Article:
Lakota tribal members from the Pine Ridge Reservation are taking part in a four-day Trail Ride from Wanblee to the Cheyenne River Sioux Reservation.
The ride is a spiritual journey to call attention to the planned Keystone XL pipeline.
“Sunka Wakan” – literally, “Sacred Dog” – is the Lakota name for the horse. Before its arrival, the dog was the primary animal of the Lakota. Since the horse entered the Great Plains culture, it’s been viewed by the Lakota as a sacred gift from the Creator.
Percy White Plume says the Lakota regularly take part in Trail Rides as spiritual offerings for a cause.
“To the Lakota people, the horse has always been a part of who they are,” White Plume explains. “We look into history and you’ll find that the…some of the armies that pursued the Native people couldn’t believe the riding abilities of Native people on horseback. And that’s a part of who we are. So, how else to make an awareness…and bring about more awareness is to do it on horseback.”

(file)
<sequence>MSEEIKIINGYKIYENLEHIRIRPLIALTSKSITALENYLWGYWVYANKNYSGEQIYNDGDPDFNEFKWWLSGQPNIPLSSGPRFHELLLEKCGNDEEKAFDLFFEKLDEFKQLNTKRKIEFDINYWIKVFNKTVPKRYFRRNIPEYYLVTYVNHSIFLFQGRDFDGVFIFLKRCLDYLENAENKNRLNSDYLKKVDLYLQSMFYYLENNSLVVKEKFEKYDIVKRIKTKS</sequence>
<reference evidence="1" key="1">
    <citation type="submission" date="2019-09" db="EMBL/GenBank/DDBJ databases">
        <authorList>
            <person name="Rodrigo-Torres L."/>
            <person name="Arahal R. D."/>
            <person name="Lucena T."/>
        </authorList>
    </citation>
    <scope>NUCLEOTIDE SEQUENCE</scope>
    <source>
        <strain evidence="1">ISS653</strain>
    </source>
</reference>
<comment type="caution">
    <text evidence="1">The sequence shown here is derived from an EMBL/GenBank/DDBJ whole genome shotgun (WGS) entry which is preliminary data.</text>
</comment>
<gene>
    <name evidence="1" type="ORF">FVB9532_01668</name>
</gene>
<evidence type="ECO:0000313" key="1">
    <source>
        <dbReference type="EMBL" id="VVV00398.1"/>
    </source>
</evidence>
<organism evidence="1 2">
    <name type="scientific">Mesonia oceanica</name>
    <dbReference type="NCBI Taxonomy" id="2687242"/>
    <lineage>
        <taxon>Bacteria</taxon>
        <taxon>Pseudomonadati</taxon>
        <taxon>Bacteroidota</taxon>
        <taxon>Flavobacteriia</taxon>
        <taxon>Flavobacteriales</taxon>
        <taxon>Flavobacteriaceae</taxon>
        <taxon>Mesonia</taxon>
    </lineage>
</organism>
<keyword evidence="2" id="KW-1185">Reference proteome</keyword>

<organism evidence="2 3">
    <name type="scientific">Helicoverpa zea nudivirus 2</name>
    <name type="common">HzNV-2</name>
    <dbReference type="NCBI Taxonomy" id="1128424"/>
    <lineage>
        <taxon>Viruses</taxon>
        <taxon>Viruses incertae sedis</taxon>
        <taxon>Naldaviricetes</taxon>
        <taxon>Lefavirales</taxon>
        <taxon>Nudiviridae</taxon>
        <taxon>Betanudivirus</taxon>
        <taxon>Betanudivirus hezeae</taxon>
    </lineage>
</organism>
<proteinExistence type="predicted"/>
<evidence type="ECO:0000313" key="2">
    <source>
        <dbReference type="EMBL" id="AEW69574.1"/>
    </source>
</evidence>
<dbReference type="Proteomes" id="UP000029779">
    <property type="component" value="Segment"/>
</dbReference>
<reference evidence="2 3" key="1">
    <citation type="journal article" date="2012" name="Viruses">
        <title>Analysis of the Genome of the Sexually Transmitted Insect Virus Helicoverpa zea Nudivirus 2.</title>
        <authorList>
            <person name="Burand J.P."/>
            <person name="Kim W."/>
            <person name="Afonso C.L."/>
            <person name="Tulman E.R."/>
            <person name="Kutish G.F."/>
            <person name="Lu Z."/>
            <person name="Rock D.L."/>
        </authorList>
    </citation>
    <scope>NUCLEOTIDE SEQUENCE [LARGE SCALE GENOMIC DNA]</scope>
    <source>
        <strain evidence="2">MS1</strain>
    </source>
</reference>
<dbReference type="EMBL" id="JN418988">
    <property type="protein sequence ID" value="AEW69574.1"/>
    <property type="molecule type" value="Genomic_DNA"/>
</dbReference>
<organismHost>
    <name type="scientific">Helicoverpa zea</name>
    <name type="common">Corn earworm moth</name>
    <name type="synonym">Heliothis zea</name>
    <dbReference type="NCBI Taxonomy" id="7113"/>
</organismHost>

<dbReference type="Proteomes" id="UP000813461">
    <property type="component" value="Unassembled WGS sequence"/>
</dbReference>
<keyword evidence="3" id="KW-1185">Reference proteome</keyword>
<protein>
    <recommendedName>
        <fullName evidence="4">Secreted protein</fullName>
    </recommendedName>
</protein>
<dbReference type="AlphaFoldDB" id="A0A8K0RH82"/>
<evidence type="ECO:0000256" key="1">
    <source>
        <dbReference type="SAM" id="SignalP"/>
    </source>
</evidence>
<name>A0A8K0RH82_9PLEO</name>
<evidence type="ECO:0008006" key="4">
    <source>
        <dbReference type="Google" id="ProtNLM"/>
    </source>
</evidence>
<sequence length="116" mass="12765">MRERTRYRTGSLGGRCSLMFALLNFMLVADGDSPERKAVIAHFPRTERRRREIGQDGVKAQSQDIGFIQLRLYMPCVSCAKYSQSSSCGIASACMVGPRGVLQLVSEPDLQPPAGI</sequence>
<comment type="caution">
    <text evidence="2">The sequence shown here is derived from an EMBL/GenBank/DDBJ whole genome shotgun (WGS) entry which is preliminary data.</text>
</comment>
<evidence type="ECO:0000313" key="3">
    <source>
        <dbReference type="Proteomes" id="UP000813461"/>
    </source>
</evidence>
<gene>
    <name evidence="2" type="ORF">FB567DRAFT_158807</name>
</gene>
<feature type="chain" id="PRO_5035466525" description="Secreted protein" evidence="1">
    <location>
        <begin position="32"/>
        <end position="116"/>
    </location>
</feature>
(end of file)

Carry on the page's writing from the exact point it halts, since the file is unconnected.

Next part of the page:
White Plume adds that the entire ride is taking place along public roadways.
“We want it to be as visible as possible,” says White Plume. “And it’s not a protest ride as you would say everybody’s carrying signs and everybody’s, you know, giving mean looks…anything like that. We want people to know that this is a peaceful ride. We’re riding with prayers, we’re riding with good thoughts.”
The riders are traveling from Wanblee, through the Badlands to Phillip and then to the Takini School on the Cheyenne River Sioux Reservation.
White Plume says extra horses are being brought along for those who’d like to take part in the ride but are without a mount.